The SEC Comment Process – What if?

In all our workshops and seminars, when we discuss the SEC review process we always emphasize that when you get a comment from the staff you do NOT immediately change disclosure in response to the comment. As the staff says in their on-line “Filing Review Process” document, they view the process of issuing comments as a “dialogue with a company about its disclosure”.

You can find the filing review process document, which is updated on a regular basis at:

www.sec.gov/corpfin/Article/filing-review-process—corp-fin.html

 

To illustrate, here is a real life comment example.

 

STEP ONE – COMMENT RECEIVED

What would you do if you received this comment?

 

Reportable Segments, page 39

  1. Your segment discussion and analysis only refers to non-GAAP amounts. Pursuant to Item 10(e) of Regulation S-K, we remind you that more prominence should not be given to non-GAAP financial measures compared to GAAP financial measures. In this regard, please revise your discussion and analysis to first provide a discussion of the corresponding GAAP amounts for each segment ensuring equal prominence to that of your non-GAAP amounts.

The comment uses the language “please revise”, which is a bit scary, and in the back of our minds we hope we can push the comment to an “in future filings” comment if we decide the staff is on-point. The comment is focused on the use of non-GAAP measures in MD&A as discussed in operating segment disclosures. Of course, the use of non-GAAP measures in segment disclosures is appropriate if in fact your chief operating decision maker uses non-GAAP information. So, your first step in the research process for this comment might be to go review that part of ASC 280.

 

 

STEP TWO – REVIEW GAAP LITERATURE

Here is the relevant section:

Measurement

50-27     The amount of each segment item reported shall be the measure reported to the chief operating decision maker for purposes of making decisions about allocating resources to the segment and assessing its performance. Adjustments and eliminations made in preparing a public entity’s general-purpose financial statements and allocations of revenues, expenses, and gains or losses shall be included in determining reported segment profit or loss only if they are included in the measure of the segment’s profit or loss that is used by the chief operating decision maker. Similarly, only those assets that are included in the measure of the segment’s assets that is used by the chief operating decision maker shall be reported for that segment. If amounts are allocated to reported segment profit or loss or assets, those amounts shall be allocated on a reasonable basis.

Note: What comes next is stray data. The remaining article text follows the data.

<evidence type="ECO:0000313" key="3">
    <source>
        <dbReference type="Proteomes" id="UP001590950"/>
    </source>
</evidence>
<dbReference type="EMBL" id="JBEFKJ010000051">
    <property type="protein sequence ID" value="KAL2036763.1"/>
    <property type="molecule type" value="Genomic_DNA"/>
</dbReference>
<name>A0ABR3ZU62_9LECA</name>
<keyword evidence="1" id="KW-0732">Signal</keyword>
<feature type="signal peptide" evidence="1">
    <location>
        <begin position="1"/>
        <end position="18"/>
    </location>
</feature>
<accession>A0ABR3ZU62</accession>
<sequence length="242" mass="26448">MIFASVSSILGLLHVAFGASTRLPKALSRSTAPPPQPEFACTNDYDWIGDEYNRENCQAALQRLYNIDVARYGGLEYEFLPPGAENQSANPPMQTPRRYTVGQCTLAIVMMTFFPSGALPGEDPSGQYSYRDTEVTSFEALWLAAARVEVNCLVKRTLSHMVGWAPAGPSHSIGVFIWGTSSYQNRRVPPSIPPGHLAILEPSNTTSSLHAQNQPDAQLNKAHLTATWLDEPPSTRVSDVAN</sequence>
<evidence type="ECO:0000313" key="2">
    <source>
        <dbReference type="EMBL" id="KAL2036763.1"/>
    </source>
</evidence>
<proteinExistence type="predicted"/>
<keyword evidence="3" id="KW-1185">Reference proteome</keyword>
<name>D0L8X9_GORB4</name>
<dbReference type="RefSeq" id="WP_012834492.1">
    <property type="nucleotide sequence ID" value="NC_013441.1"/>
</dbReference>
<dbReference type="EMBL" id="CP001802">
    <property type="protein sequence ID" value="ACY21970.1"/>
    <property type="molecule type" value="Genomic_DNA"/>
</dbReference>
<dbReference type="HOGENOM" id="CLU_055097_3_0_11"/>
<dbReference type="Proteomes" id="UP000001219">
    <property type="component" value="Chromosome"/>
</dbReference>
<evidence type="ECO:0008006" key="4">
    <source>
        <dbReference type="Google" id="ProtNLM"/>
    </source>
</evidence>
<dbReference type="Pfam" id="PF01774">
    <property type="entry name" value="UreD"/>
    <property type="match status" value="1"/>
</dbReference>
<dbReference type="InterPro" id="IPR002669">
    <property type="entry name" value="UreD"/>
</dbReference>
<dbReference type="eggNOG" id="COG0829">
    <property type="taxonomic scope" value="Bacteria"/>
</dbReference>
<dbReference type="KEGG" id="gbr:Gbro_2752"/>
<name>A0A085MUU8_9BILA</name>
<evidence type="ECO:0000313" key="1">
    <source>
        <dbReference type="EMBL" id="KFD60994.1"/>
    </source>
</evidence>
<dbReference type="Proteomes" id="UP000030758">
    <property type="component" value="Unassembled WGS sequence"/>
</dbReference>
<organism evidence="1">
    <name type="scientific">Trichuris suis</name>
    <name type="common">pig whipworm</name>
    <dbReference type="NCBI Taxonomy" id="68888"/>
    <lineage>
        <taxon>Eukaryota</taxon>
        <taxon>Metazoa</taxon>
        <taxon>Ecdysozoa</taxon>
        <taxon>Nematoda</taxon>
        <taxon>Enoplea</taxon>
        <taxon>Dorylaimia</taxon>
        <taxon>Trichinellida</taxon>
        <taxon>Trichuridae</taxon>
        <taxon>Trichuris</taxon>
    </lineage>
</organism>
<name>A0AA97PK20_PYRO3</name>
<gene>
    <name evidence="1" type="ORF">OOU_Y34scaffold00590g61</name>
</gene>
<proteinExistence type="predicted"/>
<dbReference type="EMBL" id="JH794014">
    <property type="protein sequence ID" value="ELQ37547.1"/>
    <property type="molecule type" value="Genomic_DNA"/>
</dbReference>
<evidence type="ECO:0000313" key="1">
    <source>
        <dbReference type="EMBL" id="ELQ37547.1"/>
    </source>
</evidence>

ASC 280 then goes on to require disclosure about the measurement basis used for segment disclosures:

50-29     A public entity shall provide an explanation of the measurements of segment profit or loss and segment assets for each reportable segment. At a minimum, a public entity shall disclose all of the following (see Example 3, Cases A through C [paragraphs 280-10-55-47 through 55-49]):

  1. The basis of accounting for any transactions between reportable segments.
  2. The nature of any differences between the measurements of the reportable segments’ profits or losses and the public entity’s consolidated income before income taxes, extraordinary items, and discontinued operations (if not apparent from the reconciliations described in paragraphs 280-10-50-30 through 50-31). Those differences could include accounting policies and policies for allocation of centrally incurred costs that are necessary for an understanding of the reported segment information.
  3. The nature of any differences between the measurements of the reportable segments’ assets and the public entity’s consolidated assets (if not apparent from the reconciliations described in paragraphs 280-10-50-30 through 50-31). Those differences could include accounting policies and policies for allocation of jointly used assets that are necessary for an understanding of the reported segment information.
  4. The nature of any changes from prior periods in the measurement methods used to determine reported segment profit or loss and the effect, if any, of those changes on the measure of segment profit or loss.
  5. The nature and effect of any asymmetrical allocations to segments. For example, a public entity might allocate depreciation expense to a segment without allocating the related depreciable assets to that segment.

 

ASC 280 also includes this reconciliation requirement:

 

50-30     A public entity shall provide reconciliations of all of the following (see Example 3, Case C [paragraphs 280-10-55-49 through 55-50]):

  1. The total of the reportable segments’ revenues to the public entity’s consolidated revenues.
  2. The total of the reportable segments’ measures of profit or loss to the public entity’s consolidated income before income taxes, extraordinary items, and discontinued operations. However, if a public entity allocates items such as income taxes and extraordinary items to segments, the public entity may choose to reconcile the total of the segments’ measures of profit or loss to consolidated income after those items.